The Herald (Harare)

16 November 2012

Zimbabwe: Global Platinum Supplies Plunge

The global platinum market is expected to suffer a 400 000 ounce deficit by the end of the year due to a substantial reduction in global production, an industry consultancy firm has said.

Last year the platinum market recorded a 735 000 surplus which was anticipated to persist into next year as production was expected to continue outweighing demand. But industrial action by workers in South Africa, the world's biggest platinum miner, has significantly lowered global output.

The world's biggest platinum mine in Rustenburg, owned by Impala Platinum, was hit by industrial action that halted operations for six weeks early this year costing the company at least 120 000 ounces in lost production.

Royal Bafokeng, hit by rising production costs, also came out saying that they were going back to the markets to raise more funds for its operations. In its platinum 2012 interim review released on Tuesday, precious metals consultancy firm Johnson Matthey said the global market would record a deficit.

"A substantial reduction in supplies, as well as lower volumes of auto catalyst recycling, will move the platinum market from surplus to deficit in 2012," it said.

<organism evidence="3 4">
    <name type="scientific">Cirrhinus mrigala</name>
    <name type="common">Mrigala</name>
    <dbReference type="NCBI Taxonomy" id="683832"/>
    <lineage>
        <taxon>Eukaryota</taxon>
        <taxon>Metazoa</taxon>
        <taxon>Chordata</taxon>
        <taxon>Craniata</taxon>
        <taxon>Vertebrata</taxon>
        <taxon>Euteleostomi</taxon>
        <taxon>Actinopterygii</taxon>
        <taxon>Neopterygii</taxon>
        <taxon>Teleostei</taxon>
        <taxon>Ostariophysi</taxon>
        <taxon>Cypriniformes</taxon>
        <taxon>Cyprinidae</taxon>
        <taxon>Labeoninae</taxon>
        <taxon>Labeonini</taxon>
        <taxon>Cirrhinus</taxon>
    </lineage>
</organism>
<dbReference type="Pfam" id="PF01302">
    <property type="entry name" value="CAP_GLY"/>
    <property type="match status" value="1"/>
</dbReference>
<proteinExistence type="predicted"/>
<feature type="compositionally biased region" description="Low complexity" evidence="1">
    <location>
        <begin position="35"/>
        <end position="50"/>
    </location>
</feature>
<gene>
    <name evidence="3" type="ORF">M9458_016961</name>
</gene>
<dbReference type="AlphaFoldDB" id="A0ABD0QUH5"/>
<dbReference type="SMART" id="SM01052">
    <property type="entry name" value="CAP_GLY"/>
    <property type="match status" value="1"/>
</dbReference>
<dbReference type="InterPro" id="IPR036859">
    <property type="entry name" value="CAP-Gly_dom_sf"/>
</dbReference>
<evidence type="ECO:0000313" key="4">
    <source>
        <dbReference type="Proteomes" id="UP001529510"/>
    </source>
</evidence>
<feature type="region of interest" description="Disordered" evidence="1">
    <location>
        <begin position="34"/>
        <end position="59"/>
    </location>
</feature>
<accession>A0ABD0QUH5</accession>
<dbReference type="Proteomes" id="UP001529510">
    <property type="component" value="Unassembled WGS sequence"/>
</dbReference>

"Severe disruption to mining is expected to reduce sales from South Africa and result in a 10 percent drop in worldwide platinum supplies to 5,84 million ounces."

Johnson Matthey said gross platinum demand was expected to remain firm at 8,07 million ounces, shifting the market into a deficit of 400 000 ounces.

It said platinum supplies from South Africa were expected to reach an all time low of 4,25 million ounces, a 12 percent decrease year on year.

"Output and sales of platinum from other producing regions will remain broadly flat," it reported.

Johnson Matthey said despite falling vehicle production in Europe, growing Japanese and Indian appetite for the white metal would see gross platinum demand in auto catalysts softening by 1 percent to 3,07 million ounces. Industrial demand for platinum is forecast to decline by 13 percent to 1,79 million ounces while physical investment demand for platinum is expected to remain firm at 490 000 ounces.

Going into next year, Johnson Matthey said gross demand was likely to grow marginally with steady auto catalyst demand and recovery in industrial purchasing.

The firm, however, noted that platinum recycling could play a key role in balancing the market next year due to uncertainties in supply from South Africa.

In 2010, global demand for platinum by the automobile sector stood at 2,985 million ounces, largely fuelled by China's rising needs. Global demand for the commodity has dipped over the years as effects of the global financial recession took hold on leading automobile industries who either closed shop or cut back on operations.

Platinum and its sister metal palladium are mostly used in motor vehicle catalytic converters and in jewellery manufacturing.

Zimbabwe has the world's second largest known deposits of platinum after South Africa.

Platinum accounts for about 36 percent of the country's total mineral production with at least 230 000 tonnes of the white metal having been exported in 2010.

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